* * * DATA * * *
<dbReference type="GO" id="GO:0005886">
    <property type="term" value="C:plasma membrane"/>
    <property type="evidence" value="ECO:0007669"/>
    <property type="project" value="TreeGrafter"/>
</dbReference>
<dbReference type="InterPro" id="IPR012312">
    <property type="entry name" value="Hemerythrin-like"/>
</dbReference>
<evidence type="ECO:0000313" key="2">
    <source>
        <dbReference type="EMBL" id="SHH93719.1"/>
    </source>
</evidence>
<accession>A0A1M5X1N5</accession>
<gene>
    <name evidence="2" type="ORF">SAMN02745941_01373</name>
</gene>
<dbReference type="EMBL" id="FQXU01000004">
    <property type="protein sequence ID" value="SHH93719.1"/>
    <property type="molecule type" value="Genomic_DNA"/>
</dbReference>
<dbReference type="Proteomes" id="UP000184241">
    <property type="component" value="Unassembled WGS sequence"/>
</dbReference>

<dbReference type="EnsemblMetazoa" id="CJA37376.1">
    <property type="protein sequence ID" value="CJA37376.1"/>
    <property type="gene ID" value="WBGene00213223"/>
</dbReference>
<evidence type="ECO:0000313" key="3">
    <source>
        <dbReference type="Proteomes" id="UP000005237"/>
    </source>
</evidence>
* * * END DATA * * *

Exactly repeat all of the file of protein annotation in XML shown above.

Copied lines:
<dbReference type="GO" id="GO:0005886">
    <property type="term" value="C:plasma membrane"/>
    <property type="evidence" value="ECO:0007669"/>
    <property type="project" value="TreeGrafter"/>
</dbReference>
<dbReference type="InterPro" id="IPR012312">
    <property type="entry name" value="Hemerythrin-like"/>
</dbReference>
<evidence type="ECO:0000313" key="2">
    <source>
        <dbReference type="EMBL" id="SHH93719.1"/>
    </source>
</evidence>
<accession>A0A1M5X1N5</accession>
<gene>
    <name evidence="2" type="ORF">SAMN02745941_01373</name>
</gene>
<dbReference type="EMBL" id="FQXU01000004">
    <property type="protein sequence ID" value="SHH93719.1"/>
    <property type="molecule type" value="Genomic_DNA"/>
</dbReference>
<dbReference type="Proteomes" id="UP000184241">
    <property type="component" value="Unassembled WGS sequence"/>
</dbReference>

<dbReference type="EnsemblMetazoa" id="CJA37376.1">
    <property type="protein sequence ID" value="CJA37376.1"/>
    <property type="gene ID" value="WBGene00213223"/>
</dbReference>
<evidence type="ECO:0000313" key="3">
    <source>
        <dbReference type="Proteomes" id="UP000005237"/>
    </source>
</evidence>